Italy is a land of vines -- after all, the Greeks did indeed call it “Enotria” (the land of wine) -- so it’s not surprising that Italians have so many terms for their vineyards. Part of the key to solving the puzzle that can be Italian wine labels is learning how Italian vineyards get their names.
It seems as though each Italian vineyard has been analyzed and cataloged, yielding a slew of terms that help to distinguish the best Italian vineyards from all the rest. Some of these names are so similar to other commonly used words that it might be confusing (but we’re going to fix that), while others seem rooted in a specific region’s dialect. Don’t worry, we’ll have all the Italian vineyard designations sorted out in due time. Let’s begin with the following list of Italian vineyard designations.
Vigna is the Italian term for “vine.” Vigne is the plural. Vigna or vigne is often used as a casual way to refer to a vineyard, or part of a vineyard. Sometime you might see Le Vigne del XXXX as a reference on a wine label, referring to the vines of XXXX as the source of the grapes used for said wine, though this is not an officially recognized term.
Vigneto is the standard Italian term for “vineyard.” It refers to a specific parcel of land used to cultivate grapes, usually for the production of wine. It is often found on the label of an Italian wine, followed by the name of the vineyard.
Vigneti is the plural form of vigneto. It is rare to find this term used on an Italian wine label, and when you do it generally refers to a winery, which is named, as in this case, the vineyards of Massa.
Vitigno refers to a specific variety of vine. It’s a hard phrase to translate into English. It roughly translates into “variety," but is used exclusively with grape vines. In common usage it can be translated as “varietal," although when used correctly in English, varietal is an adjective used to describe a wine made from a specific grape variety.
Bricco or Bric
Bricco, or bric, is one of the most common terms found on Italian wine label, primarily on Piedmontese wines. The terms are somewhat interchangeable and generally refer to the top of a hill. For various reasons this may not equate with the warmest pockets on a hillside, but they certainly benefit from great sun exposure.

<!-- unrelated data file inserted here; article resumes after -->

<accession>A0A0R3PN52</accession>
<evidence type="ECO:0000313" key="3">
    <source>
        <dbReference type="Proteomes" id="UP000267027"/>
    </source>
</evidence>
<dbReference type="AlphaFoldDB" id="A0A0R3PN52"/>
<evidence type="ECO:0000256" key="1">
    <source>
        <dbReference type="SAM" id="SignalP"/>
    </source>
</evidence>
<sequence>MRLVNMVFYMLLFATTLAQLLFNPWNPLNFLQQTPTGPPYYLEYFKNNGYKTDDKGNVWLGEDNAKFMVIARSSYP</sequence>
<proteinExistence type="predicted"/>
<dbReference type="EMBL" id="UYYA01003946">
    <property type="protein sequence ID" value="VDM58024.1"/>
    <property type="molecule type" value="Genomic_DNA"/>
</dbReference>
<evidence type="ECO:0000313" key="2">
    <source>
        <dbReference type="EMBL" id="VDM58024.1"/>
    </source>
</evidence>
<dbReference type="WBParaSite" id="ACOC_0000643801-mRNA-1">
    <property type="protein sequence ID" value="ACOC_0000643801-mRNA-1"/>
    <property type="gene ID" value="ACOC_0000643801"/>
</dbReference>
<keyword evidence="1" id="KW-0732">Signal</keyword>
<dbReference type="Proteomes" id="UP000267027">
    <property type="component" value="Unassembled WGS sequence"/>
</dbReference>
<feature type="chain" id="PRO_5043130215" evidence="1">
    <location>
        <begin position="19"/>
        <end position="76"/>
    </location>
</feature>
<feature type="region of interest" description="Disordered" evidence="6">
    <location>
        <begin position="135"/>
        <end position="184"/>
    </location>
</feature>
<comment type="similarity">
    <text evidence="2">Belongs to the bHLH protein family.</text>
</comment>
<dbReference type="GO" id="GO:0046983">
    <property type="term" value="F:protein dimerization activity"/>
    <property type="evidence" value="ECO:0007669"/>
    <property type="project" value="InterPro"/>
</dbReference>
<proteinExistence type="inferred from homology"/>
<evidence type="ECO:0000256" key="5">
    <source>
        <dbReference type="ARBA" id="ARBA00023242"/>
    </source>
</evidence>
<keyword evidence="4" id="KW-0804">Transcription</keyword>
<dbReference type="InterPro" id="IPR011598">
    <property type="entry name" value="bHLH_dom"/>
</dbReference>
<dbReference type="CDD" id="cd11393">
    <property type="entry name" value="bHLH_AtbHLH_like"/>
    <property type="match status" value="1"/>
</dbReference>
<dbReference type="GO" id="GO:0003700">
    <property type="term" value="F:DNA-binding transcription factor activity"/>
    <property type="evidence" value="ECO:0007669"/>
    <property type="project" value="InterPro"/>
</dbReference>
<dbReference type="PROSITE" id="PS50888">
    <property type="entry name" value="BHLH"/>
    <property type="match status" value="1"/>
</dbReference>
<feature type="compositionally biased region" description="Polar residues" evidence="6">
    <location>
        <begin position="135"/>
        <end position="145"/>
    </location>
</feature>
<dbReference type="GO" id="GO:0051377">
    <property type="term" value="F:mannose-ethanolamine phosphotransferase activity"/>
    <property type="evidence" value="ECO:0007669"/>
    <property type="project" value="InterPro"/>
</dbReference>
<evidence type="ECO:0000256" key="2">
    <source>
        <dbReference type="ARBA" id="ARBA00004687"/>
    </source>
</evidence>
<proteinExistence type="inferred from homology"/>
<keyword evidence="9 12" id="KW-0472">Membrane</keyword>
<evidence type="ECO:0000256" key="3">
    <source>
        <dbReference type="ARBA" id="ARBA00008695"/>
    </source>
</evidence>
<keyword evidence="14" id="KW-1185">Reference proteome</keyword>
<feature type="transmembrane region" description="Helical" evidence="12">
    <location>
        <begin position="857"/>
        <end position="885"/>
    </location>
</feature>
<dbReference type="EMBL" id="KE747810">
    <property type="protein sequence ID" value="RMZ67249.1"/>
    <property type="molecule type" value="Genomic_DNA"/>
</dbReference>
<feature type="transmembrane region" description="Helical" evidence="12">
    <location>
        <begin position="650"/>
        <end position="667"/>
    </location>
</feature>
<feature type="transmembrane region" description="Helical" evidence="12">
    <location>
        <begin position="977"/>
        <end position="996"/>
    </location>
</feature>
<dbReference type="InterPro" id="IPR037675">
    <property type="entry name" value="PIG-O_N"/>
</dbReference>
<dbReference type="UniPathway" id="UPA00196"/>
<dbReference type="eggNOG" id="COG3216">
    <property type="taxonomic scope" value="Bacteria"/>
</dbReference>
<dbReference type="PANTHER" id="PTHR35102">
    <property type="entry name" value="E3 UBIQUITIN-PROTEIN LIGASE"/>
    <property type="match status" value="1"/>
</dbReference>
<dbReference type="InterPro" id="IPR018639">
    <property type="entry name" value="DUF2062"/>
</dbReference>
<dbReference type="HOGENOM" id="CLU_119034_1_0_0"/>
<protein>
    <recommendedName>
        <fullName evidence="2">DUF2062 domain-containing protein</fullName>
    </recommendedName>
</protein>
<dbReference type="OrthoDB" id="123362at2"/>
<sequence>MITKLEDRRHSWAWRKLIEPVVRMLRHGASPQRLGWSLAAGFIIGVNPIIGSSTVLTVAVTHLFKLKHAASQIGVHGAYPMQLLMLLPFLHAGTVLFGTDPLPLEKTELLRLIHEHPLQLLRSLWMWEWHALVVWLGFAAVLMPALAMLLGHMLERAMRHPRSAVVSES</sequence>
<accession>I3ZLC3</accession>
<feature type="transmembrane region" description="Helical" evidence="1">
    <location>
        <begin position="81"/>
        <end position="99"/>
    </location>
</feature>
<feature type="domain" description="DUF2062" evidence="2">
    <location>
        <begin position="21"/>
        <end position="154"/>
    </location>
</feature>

The bricco were historically identified as the piece of a hill where the snow first melted away. I have heard that bricco is also an Old Italian term for “kettle” or “cast iron cauldron,” which would lend credence to the idea that is denotes a warm spot.
Ronco also means hilltop or hillside vineyard, and is used in Friuli. In Trentino, the term ranga has the same meaning.
Sori, on the other hand, refers to the top of a hill. It’s not a common word but is quite famous since the Piedmontese producer Gaja features it prominently on his labels. In fact, the wines that Gaja once labeled as Barbaresco are now named after their respective sori.
Unlike sori, bricco, and ronco, conca means a depression or shallow in a hillside, and generally refers to an area that captures the warmth of the day and is shielded from winds.
Poggio is a very common word, primarily found on Tuscan wines. In common parlance it has come to mean hillside, and literally means “hill.” But, as is frequently the case, there may very well be more to the story. Appoggiare in Italian means "to support"; many top hillside vineyards in Tuscany are planted on terraced vineyards. Large terraces are called poggione. So, it may very well be that a poggio was a terraced vineyard, and not just any old hill, though that is how it is commonly used.
In Trentino, maso are self-contained homesteads. A maso or mas will include a home and farm outbuildings, as well as the surrounding lands that are used to support the farm. In Piedmont, the term cascina has approximately the same meaning.
Tenuta is a common word in Italy and is used to signify a particular land holding. Tenuto in Italian is literally translated as “held." It’s an older term and refers to the lands held by nobility.
Similar in use to the term tentuta, but with an added level of power. In contrast to the rather static implication of “holding” land, the word podere shares its root with the Italian words for “power” and “ability." The implication is that while you may have enjoyed the benefits of a tenuta, with a podere you had additional rights. In any event, both are rather neutral terms today, and used most frequently in Tuscany.
A sodi is a piece of land that was historically very difficult to work. It's valued today because, as we have learned, poor soil is ideal for producing premium quality wines. Back in the day, these parcels were tended as penance or punishment!
Literally, località means “locality” in Italian, though in wine labeling usage it translates more closely to "surroundings." This common usage harkens back to the days when plots of land were associated with individuals and family groups that lived in borghettos and other small settlements. The usage of località referred to the lands that surrounded and supported those settlements.
To view the photos for this article, go to Italian Vineyard Terms Explained.